Butterflies at Home

Spicebush Swallowtail Butterfly
Spicebush Swallowtail Butterfly

We love watching and learning about butterflies, and moths too! But identifying the differences can be difficult.

Butterflies and moths belong to a group of insects called Lepidoptera. Like all insects, butterflies and moths have a head, thorax, abdomen, two antennae, and six legs.

There are many more species of moths than butterflies. Butterflies and skippers make up about 10% of the Lepidoptera order, while moths make up 90%. There are an estimated 160,000 species of moths.

While there is no single feature to distinguish a butterfly from a moth, there are some characteristics common to each.

  • In general, butterflies are smooth and lean, whereas moths tend to be stockier and have furry bodies.
  • Butterflies tend to fold their wings vertically up over their backs, while moths hold their wings in a tent-like fashion hiding the abdomen.
  • Butterflies are primarily diurnal, flying in the daytime. Moths are generally nocturnal, flying at night. However, there are moths that are diurnal, such as the buck moth and there are butterflies that fly at dawn and dusk. More exceptions to the rules!
  • White-lined Sphinx Hummingbird Moth
    White-lined Sphinx Moth
    A butterfly makes a chrysalis, which is hard, smooth and has no silk covering. A moth makes a cocoon, which is wrapped in a silk covering.
  • Moth wings, unlike butterfly wings, have a structure called a frenulum, which joins the forewing to the hind wing.
  • Butterflies tend to be colorful. Nocturnal moths are usually plain brown, grey, white or black and often possess patterns of zigzags or swirls which help camouflage them from predators as they rest during the day. However, many day-flying moths are brightly colored, particularly if they are toxic.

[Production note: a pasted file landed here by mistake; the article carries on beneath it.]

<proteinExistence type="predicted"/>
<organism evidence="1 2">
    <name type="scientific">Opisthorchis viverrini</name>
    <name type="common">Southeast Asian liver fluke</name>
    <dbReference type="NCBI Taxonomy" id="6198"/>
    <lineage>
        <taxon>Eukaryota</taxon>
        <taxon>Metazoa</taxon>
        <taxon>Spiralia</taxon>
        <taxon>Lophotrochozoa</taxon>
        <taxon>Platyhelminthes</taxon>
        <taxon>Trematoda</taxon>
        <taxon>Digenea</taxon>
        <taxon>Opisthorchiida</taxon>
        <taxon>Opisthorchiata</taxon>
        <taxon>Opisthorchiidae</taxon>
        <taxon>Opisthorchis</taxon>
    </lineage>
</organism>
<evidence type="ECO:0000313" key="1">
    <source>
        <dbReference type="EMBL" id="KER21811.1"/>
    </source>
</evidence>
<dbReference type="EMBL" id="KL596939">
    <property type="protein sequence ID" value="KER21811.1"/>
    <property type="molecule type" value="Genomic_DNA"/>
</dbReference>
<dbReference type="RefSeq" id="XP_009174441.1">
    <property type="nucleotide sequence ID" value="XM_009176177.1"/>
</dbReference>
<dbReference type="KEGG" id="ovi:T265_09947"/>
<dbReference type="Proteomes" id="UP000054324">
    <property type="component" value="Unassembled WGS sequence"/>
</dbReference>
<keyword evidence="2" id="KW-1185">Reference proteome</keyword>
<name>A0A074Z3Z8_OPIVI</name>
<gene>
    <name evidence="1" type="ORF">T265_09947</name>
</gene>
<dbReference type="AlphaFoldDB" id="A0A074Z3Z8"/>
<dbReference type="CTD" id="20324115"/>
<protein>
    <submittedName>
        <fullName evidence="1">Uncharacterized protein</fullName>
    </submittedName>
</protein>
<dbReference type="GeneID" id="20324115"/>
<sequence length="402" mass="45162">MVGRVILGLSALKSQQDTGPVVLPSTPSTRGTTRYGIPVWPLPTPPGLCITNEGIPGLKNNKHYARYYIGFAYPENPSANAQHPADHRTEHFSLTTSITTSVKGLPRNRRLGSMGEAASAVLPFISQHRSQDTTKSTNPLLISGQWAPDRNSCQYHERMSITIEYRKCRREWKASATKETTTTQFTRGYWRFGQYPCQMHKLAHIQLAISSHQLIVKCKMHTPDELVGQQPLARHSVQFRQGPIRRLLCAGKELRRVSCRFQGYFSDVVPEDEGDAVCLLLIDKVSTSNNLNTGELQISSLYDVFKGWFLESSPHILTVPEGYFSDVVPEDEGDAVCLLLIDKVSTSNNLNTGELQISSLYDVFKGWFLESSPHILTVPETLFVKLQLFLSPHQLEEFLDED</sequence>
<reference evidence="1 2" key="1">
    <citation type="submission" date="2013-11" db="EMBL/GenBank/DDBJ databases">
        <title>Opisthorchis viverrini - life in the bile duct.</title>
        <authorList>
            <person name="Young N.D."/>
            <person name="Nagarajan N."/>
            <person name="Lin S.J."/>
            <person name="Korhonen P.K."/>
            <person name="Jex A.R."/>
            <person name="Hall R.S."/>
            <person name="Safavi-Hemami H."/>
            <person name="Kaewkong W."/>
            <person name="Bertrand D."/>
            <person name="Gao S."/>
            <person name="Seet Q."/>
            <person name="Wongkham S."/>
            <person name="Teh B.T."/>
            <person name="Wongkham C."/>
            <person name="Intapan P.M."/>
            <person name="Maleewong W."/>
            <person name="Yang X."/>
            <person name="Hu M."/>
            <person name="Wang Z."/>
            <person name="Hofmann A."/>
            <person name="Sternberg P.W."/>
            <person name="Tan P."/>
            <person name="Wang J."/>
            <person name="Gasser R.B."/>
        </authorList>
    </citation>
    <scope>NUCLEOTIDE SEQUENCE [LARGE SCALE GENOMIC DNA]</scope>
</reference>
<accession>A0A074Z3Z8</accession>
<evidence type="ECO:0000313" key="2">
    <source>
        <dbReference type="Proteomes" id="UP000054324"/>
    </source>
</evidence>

• Moths have larger scales on their wings which gives them the appearance of being more dense and fluffy. Butterflies possess fine scales.
  • A butterfly’s antennae, or feelers, are club-shaped with a long shaft and a bulb at the end. A moth’s antennae are feathery, comb-like or saw-edged (see the side-by-side comparison of a butterfly and moth below).
Butterfly (l) and moth (r) side-by-side comparison
Butterfly and moth side-by-side comparison


Butterfly or Moth? No single feature distinguishes one from another!
Sign at the Arizona-Sonora Desert Museum in Tucson, Arizona (Staff Photo)

Butterfly or Moth? Sign at the Arizona-Sonora Desert Museum in Tucson, Arizona

Common Moths

Polyphemus Moth
Promethea Moth
Salt Marsh Moth
Snowberry Clearwing Moth
Spiny Oakworm Moth
Tersa Sphinx Moth
White-lined Sphinx Moth